Table of Contents

International Migration and Economic Integration

International Migration and Economic Integration

Understanding the Immigrant–Trade Link

Roger White and Bedassa Tadesse

This essential volume examines the influence of immigrants on the process of international economic integration – specifically, their influences on bilateral and multilateral trade flows. It extends beyond the identification and explanation of the immigrant–trade link and offers a more expansive treatment of the subject matter, making it the most comprehensive volume of its kind. The authors present abundant evidence that confirms the positive influences of immigrants on trade between their home and host countries; however the immigrant–trade link may not be universal. The operability of the link is found to depend on a variety of factors related to immigrants’ home countries, their host countries, the types of goods and services being traded and the anthropogenic characteristics of the immigrants themselves.

Chapter 8: Heterogeneity Across Immigrant Groups: The Effects of Refugee and Non-Refugee Immigrants on US Trade

Roger White and Bedassa Tadesse

Subjects: development studies, migration, economics and finance, international economics, politics and public policy, migration, social policy and sociology, migration, urban and regional studies, migration

Extract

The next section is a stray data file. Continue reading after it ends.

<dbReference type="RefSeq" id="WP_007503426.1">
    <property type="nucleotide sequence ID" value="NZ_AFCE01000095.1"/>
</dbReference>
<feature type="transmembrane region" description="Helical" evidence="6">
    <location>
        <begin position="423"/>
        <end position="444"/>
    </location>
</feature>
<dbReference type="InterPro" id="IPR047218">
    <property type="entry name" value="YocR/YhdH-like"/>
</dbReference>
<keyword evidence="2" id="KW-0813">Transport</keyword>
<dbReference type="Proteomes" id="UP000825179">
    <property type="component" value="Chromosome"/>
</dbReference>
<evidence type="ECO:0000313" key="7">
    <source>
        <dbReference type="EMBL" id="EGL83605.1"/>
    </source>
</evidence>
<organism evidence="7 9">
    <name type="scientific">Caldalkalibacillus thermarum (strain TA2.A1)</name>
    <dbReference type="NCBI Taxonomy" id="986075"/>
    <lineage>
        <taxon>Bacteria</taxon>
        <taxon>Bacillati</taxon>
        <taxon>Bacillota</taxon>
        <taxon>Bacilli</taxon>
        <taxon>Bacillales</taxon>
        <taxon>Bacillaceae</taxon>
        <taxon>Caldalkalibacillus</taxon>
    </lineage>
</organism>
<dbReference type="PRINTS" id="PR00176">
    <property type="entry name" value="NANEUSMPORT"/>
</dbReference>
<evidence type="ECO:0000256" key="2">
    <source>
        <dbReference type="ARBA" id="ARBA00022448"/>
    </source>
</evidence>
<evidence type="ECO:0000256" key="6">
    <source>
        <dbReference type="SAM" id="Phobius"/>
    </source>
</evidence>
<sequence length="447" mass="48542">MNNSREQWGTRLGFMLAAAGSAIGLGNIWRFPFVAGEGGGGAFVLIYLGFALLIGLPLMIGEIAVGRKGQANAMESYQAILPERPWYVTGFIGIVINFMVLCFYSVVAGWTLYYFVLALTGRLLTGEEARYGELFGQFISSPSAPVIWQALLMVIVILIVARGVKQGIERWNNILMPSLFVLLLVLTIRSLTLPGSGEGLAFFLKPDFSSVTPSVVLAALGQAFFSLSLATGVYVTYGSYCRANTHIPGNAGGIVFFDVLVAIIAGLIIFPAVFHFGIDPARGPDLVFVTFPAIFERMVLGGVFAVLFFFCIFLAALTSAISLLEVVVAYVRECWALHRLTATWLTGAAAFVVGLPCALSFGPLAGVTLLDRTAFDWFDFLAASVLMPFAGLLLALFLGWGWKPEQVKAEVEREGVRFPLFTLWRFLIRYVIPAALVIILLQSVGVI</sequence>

Consistent with the findings of prior studies, the results presented in earlier chapters confirm a pro-trade influence of immigrants, reveal considerable variation in these effects across product types and host and home country characteristics, and indicate that these influences fully or partially offset the negative effects of cultural differences on trade flows. Given that the effects of immigrants on trade are found to be somewhat sensitive to the cultural, institutional and economic differences between their host and home countries and to the product categories and measures of trade considered raises the question of whether the extent to which immigrants influence trade between their home and host countries is sensitive to immigrants’ anthropogenic characteristics. To address this question, we employ data for the US and 59 trading partners that span the years 1996–2001 in order to contrast immigrant– trade links for two broad, yet distinct, immigrant categories: immigrants admitted as refugees and asylum-seekers (hereafter generalized as ‘refugees’) and immigrants admitted under the guise of filling labor market vacancies, diversity promotion and family reunification, etc (hereafter ‘non-refugees’).1 The passage of several pieces of legislation – most notably, the Immigration and Nationality Act of 1965 – transformed the basis for immigrant entry by granting priority based on family reunification, filling vacancies in the labor market and permitting entrance of refugees and asylum-seekers. This altered the demographic composition of subsequent immigrant inflows.2 Refugees, as set forth in the Act, are immigrants who are unable or unwilling to return to their home countries due to...

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